Journal of Brain and Neurology

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THE IMPACT OF TIMED EXAMS, TEACHER’S PRACTICES, CONTENT AND GRADE LEVEL ON STUDENT’S MATH ANXIETY IN SECONDARY AND INTERMEDIATE CLASSES

3rd International Conference on NEUROLOGY AND BRAIN DISORDERS
June 19-20, 2019 | Dublin, Ireland

Sanaa Shehayeb and Annouti M

Lebanese International University, Lebanon

Posters & Accepted Abstracts : J Brain Neurol

Abstract:

The aim of this study is to examine the relationship between grade level, math content, timed exams and math teacher’s practices (knowledge and interaction) and student’s math anxiety in the intermediate and secondary levels since mathematics is a daily life topic laden with confusion and many individuals as students are anxious about dealing with mathematics for diverse reasons. The study employed a sequential explanatory design “Descriptive quantitative followed by qualitative data collection” to answer the research questions. The sample included 450 participants divided into 80 middle school students and 370 secondary students in three private schools and two public schools and was selected using stratified random sampling technique. Data from the selected participants was collected using standardized questionnaires to check out the designated factors and the variables prepared between February and April 2018; the data was then analyzed using SPSS (Statistical package for the social sciences version 23). To validate the questionnaires, prior to distributing them among the students, meetings were held with two math coordinators in the field of middle school and secondary level education and one academic education professor. Scale assessment was relative (rank order) and measurement was self-rating. To complete the research, interviews with math teachers and coordinators were assembled to discuss the outcomes of the study and set up future directions and the recommendations needed to enlighten on the designated topic. The results classified grade level, math content, timed exams and diverse items related to teacher’s practices as factors contributing to student’s math anxiety. The researcher recommends this study to directing parents and educators towards understanding the classification of low, moderate and high level of math anxiety and some of the factors contributing to it.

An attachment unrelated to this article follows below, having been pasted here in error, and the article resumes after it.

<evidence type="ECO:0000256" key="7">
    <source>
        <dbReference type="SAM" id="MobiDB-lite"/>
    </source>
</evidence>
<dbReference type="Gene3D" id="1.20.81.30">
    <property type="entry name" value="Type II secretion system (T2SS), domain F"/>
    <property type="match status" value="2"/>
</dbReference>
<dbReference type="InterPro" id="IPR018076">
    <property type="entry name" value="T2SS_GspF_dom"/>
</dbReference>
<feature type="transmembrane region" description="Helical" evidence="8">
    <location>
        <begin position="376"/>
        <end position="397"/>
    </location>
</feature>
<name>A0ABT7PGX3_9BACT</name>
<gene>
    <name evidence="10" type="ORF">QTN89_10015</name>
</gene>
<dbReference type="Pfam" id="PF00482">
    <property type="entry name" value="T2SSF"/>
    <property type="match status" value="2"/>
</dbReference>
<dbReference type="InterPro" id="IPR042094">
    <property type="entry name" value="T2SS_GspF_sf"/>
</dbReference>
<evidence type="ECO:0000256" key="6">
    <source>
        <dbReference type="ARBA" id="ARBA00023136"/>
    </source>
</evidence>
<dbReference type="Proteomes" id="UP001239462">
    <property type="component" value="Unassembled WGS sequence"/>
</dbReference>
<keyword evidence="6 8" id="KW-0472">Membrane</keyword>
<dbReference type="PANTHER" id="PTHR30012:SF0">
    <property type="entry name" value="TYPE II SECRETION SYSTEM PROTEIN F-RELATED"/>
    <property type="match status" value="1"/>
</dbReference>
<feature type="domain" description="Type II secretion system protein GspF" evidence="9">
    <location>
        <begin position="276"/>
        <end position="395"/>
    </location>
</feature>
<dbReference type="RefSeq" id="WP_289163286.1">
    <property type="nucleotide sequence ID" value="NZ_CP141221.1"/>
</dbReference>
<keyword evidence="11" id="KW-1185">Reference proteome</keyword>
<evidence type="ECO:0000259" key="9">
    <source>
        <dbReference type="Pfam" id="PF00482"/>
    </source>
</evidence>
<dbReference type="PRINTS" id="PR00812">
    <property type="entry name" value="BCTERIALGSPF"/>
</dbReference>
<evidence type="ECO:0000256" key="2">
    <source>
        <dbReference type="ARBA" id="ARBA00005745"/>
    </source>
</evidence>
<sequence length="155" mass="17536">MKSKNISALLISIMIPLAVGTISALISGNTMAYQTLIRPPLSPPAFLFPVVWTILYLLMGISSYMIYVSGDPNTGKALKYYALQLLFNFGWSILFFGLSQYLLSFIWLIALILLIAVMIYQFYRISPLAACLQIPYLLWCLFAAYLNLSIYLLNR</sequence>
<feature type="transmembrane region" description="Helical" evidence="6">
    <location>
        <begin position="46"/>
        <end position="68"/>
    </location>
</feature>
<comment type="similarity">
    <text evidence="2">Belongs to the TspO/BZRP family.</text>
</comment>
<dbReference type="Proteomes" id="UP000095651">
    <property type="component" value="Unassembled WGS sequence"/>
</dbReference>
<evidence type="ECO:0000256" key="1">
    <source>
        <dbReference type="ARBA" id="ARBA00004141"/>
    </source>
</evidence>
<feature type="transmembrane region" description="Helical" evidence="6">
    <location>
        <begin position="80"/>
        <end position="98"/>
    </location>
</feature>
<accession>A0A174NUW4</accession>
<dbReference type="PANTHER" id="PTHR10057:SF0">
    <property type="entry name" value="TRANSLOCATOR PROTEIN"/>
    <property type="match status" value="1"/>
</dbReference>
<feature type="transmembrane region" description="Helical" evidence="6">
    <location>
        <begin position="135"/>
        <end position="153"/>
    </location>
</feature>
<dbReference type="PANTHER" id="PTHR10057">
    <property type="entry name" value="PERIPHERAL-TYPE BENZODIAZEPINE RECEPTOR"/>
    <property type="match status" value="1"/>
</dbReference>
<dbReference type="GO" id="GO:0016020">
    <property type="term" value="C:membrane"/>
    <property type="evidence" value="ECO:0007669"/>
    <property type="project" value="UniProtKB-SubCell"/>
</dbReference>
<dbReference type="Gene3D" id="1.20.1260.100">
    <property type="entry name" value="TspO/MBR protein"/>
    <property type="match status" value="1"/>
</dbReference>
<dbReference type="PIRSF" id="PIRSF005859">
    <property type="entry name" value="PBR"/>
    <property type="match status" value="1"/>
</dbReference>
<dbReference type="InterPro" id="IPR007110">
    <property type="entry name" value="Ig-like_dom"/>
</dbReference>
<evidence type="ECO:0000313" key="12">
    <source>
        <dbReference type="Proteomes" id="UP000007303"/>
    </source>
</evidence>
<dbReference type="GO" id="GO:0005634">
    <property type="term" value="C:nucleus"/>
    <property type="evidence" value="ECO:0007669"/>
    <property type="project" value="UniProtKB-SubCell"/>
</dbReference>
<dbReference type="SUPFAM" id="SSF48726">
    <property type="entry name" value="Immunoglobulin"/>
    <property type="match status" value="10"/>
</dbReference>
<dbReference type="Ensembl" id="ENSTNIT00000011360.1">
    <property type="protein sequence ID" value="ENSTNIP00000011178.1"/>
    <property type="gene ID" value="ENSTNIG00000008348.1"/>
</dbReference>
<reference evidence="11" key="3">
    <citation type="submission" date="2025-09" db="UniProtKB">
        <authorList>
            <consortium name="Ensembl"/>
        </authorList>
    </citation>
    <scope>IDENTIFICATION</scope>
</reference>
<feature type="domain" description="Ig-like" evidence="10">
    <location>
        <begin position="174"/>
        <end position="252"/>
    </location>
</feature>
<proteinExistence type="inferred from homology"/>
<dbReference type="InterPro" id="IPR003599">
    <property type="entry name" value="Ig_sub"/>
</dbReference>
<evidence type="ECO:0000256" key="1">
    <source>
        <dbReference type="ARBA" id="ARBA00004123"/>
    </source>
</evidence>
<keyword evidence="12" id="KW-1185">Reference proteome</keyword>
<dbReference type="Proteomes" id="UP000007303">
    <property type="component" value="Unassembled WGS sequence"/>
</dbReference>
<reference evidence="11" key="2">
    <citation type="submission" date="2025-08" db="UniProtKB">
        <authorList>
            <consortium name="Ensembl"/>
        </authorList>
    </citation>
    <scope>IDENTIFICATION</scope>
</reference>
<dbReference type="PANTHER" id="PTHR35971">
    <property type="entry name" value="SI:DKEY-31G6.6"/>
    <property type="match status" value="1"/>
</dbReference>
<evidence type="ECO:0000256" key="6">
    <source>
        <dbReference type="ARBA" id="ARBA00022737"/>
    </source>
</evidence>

Biography:

  

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